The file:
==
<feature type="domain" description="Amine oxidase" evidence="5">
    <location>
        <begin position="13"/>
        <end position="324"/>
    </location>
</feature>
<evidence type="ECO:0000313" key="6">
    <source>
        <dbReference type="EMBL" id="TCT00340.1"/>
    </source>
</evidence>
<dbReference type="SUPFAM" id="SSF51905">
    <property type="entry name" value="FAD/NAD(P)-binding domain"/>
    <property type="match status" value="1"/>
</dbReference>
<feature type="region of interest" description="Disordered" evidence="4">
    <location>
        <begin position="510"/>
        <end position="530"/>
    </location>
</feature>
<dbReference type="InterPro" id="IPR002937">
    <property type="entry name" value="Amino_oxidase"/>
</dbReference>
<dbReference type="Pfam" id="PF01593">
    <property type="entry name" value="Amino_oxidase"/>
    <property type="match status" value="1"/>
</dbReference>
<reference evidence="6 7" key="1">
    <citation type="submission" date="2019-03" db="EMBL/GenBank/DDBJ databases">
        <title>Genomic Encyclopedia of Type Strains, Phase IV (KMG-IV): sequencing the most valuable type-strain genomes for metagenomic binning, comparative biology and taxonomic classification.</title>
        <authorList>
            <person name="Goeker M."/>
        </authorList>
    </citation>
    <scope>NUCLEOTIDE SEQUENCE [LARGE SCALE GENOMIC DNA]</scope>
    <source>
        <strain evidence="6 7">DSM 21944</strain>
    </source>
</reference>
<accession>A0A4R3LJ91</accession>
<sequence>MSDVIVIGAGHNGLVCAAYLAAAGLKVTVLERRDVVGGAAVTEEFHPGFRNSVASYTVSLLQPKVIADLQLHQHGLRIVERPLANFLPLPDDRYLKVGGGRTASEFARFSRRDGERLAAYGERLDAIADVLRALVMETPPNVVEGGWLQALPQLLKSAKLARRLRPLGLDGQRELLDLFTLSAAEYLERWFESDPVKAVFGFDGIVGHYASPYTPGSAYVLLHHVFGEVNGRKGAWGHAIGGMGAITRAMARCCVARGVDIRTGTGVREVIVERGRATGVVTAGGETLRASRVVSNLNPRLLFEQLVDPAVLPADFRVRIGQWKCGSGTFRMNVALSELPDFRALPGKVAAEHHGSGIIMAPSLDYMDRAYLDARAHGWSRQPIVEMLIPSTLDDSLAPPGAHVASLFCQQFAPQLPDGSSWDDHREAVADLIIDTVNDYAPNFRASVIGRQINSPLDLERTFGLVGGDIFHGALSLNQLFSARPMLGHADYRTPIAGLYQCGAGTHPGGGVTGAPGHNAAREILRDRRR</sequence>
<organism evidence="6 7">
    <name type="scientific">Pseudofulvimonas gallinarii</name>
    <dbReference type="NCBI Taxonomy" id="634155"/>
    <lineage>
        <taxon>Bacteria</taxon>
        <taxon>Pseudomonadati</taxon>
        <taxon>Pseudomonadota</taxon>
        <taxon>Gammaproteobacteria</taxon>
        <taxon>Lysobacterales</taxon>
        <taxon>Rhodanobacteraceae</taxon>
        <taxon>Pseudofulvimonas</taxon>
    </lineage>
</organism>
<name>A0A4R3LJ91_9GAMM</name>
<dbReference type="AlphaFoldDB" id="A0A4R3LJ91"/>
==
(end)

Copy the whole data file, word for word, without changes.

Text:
<feature type="domain" description="Amine oxidase" evidence="5">
    <location>
        <begin position="13"/>
        <end position="324"/>
    </location>
</feature>
<evidence type="ECO:0000313" key="6">
    <source>
        <dbReference type="EMBL" id="TCT00340.1"/>
    </source>
</evidence>
<dbReference type="SUPFAM" id="SSF51905">
    <property type="entry name" value="FAD/NAD(P)-binding domain"/>
    <property type="match status" value="1"/>
</dbReference>
<feature type="region of interest" description="Disordered" evidence="4">
    <location>
        <begin position="510"/>
        <end position="530"/>
    </location>
</feature>
<dbReference type="InterPro" id="IPR002937">
    <property type="entry name" value="Amino_oxidase"/>
</dbReference>
<dbReference type="Pfam" id="PF01593">
    <property type="entry name" value="Amino_oxidase"/>
    <property type="match status" value="1"/>
</dbReference>
<reference evidence="6 7" key="1">
    <citation type="submission" date="2019-03" db="EMBL/GenBank/DDBJ databases">
        <title>Genomic Encyclopedia of Type Strains, Phase IV (KMG-IV): sequencing the most valuable type-strain genomes for metagenomic binning, comparative biology and taxonomic classification.</title>
        <authorList>
            <person name="Goeker M."/>
        </authorList>
    </citation>
    <scope>NUCLEOTIDE SEQUENCE [LARGE SCALE GENOMIC DNA]</scope>
    <source>
        <strain evidence="6 7">DSM 21944</strain>
    </source>
</reference>
<accession>A0A4R3LJ91</accession>
<sequence>MSDVIVIGAGHNGLVCAAYLAAAGLKVTVLERRDVVGGAAVTEEFHPGFRNSVASYTVSLLQPKVIADLQLHQHGLRIVERPLANFLPLPDDRYLKVGGGRTASEFARFSRRDGERLAAYGERLDAIADVLRALVMETPPNVVEGGWLQALPQLLKSAKLARRLRPLGLDGQRELLDLFTLSAAEYLERWFESDPVKAVFGFDGIVGHYASPYTPGSAYVLLHHVFGEVNGRKGAWGHAIGGMGAITRAMARCCVARGVDIRTGTGVREVIVERGRATGVVTAGGETLRASRVVSNLNPRLLFEQLVDPAVLPADFRVRIGQWKCGSGTFRMNVALSELPDFRALPGKVAAEHHGSGIIMAPSLDYMDRAYLDARAHGWSRQPIVEMLIPSTLDDSLAPPGAHVASLFCQQFAPQLPDGSSWDDHREAVADLIIDTVNDYAPNFRASVIGRQINSPLDLERTFGLVGGDIFHGALSLNQLFSARPMLGHADYRTPIAGLYQCGAGTHPGGGVTGAPGHNAAREILRDRRR</sequence>
<organism evidence="6 7">
    <name type="scientific">Pseudofulvimonas gallinarii</name>
    <dbReference type="NCBI Taxonomy" id="634155"/>
    <lineage>
        <taxon>Bacteria</taxon>
        <taxon>Pseudomonadati</taxon>
        <taxon>Pseudomonadota</taxon>
        <taxon>Gammaproteobacteria</taxon>
        <taxon>Lysobacterales</taxon>
        <taxon>Rhodanobacteraceae</taxon>
        <taxon>Pseudofulvimonas</taxon>
    </lineage>
</organism>
<name>A0A4R3LJ91_9GAMM</name>
<dbReference type="AlphaFoldDB" id="A0A4R3LJ91"/>